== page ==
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Imagine your favorite song and ponder – why does it affect you on such a profound level? Does it transport you to another place or time? Does it describe who you are or who you’d like to be?
Maybe you just like the sound of the song – but you’re still listening because you resonate with it.
Isn’t it fascinating how the combination of words and melodic sounds allows emotion to be expressed to its fullest potential in music, and helps us communicate with ourselves and our soul?
Many perceive music as simply something that they have on while they drive to work, but the Baha’i teachings speak directly about the significance of music and its importance to our spiritual development. In his Most Holy Book, Baha’u’llah wrote: “We, verily, have made music as a ladder for your souls, a means whereby they may be lifted up unto the realm on high …”
I’ve experienced this spiritual effect personally. Last summer I attended a neurofeedback retreat called “40 Years of Zen,” which allows people to study their own brain’s reactions and increase cognitive function and emotional intelligence. Through neurofeedback, the organizers of the retreat scan your brain once at the beginning and once at the end, and throughout the whole retreat track your brain waves during thinking processes.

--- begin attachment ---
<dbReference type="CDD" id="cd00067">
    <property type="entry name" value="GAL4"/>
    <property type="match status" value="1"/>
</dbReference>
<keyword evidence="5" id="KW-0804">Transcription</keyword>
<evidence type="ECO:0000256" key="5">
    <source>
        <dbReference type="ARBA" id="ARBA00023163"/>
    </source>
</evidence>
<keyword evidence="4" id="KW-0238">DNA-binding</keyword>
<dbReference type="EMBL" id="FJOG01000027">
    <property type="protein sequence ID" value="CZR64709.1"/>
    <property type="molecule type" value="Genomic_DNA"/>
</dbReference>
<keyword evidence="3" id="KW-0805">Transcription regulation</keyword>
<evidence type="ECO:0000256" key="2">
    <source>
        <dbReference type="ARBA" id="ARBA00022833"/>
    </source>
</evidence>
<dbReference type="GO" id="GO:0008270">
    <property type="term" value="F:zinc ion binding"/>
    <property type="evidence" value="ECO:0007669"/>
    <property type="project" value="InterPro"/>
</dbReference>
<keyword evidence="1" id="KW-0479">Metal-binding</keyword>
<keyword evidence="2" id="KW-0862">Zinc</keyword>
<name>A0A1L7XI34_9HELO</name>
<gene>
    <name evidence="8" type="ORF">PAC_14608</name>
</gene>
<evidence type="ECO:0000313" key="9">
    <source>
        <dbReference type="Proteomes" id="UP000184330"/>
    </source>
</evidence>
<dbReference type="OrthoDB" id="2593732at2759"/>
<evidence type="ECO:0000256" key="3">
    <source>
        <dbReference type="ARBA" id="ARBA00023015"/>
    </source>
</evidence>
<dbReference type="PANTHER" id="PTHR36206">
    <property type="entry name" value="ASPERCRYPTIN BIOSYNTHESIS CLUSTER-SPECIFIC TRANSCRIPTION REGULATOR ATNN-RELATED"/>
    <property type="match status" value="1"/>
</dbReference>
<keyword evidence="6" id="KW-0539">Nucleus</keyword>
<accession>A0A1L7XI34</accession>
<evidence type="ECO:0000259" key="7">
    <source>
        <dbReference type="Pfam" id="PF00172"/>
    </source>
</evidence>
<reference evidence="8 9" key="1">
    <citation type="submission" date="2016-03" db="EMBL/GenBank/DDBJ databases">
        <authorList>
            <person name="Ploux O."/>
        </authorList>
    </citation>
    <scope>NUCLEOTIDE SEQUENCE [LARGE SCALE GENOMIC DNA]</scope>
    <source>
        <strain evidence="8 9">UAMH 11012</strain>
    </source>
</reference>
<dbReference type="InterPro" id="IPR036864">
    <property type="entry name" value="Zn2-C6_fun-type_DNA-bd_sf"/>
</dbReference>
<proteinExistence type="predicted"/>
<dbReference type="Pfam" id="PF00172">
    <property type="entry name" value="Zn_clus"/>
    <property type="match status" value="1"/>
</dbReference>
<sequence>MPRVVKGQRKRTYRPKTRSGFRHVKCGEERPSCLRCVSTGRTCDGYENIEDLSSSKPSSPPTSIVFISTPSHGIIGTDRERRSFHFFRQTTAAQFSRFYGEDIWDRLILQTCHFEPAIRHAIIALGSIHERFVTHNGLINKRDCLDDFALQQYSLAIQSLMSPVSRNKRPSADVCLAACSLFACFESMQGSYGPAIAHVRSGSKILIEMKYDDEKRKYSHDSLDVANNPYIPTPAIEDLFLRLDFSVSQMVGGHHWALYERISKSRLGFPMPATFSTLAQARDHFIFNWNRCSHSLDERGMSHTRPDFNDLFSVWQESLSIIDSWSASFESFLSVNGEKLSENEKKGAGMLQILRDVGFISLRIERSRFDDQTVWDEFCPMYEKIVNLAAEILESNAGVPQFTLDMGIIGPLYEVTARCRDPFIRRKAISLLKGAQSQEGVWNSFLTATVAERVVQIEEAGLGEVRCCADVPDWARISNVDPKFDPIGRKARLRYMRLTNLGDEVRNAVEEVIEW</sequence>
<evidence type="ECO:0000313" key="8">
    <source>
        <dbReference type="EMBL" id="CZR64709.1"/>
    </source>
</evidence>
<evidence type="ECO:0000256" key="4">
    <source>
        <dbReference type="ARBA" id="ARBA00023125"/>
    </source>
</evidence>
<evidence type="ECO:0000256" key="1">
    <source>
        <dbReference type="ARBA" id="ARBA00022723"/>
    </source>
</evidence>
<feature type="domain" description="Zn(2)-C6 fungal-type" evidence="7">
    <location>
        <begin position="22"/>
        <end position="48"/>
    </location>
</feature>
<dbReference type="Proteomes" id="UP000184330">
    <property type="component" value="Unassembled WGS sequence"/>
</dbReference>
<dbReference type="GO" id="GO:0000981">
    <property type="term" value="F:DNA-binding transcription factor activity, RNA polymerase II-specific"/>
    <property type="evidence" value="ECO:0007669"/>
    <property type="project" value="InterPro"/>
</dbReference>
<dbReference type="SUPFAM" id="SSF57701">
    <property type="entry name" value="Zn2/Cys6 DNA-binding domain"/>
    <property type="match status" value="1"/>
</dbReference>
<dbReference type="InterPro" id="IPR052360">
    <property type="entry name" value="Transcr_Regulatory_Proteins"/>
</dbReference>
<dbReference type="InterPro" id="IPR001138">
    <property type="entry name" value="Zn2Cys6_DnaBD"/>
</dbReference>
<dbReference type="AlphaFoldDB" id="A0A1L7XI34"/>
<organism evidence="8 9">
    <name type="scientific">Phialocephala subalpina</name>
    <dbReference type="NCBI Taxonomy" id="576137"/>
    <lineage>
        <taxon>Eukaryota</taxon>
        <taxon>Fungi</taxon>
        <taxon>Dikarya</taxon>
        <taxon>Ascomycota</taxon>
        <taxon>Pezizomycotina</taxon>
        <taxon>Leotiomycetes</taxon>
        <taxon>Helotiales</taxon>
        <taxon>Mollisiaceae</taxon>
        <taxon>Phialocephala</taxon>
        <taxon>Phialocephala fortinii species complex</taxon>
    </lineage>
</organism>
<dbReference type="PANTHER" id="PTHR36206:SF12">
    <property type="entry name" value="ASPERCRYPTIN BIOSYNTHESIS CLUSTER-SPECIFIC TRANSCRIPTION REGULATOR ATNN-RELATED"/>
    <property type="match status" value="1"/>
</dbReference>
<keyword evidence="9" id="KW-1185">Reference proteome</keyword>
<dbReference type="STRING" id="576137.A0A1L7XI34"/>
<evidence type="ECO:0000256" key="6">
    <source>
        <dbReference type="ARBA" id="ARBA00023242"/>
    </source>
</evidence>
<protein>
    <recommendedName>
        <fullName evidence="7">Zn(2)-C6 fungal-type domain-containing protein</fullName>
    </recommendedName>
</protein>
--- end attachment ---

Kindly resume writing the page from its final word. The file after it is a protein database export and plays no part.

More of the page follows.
After my first brain scan, the neurologist asked me if I meditate a lot. At the time I rarely ever meditated – so the answer to that question was obvious. I asked him what prompted his question, and he mentioned to me that his measurements of the alpha function of my brain – which controls one’s ability to process new information and be creative – seemed to be well-developed.
I mentioned to him that I write music for hours on end every single day.
He said that this was exactly it – when I write music I am in a state of creative flow, and it registers the same in my brain as meditation. Because of that discipline, he told me, my brain was able to process a significant amount of information through the language of music.
If we think about this in terms of language and communication, we begin to understand the significance it can have on people and society as a whole. When combined with words, we know that music activates nine areas of the human brain responsible for anticipation, body language, building sentences, improved concentration, keeping eye contact, sequencing, and vocabulary expansion, the experts say. Imagine how much more receptive we are emotionally and biologically when listening to music, and imagine how effective our own messages could be if expressed in the form of music.
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This is all made possible through the coming together of poetry as lyrics and instruments along with vocals as melody. While the melody alone still has a large significance, the union of these two components creates a whole, which allows us to use music to spread a message or enhance one. That’s why most worship services utilize music. The Center for Worship and the Arts says that: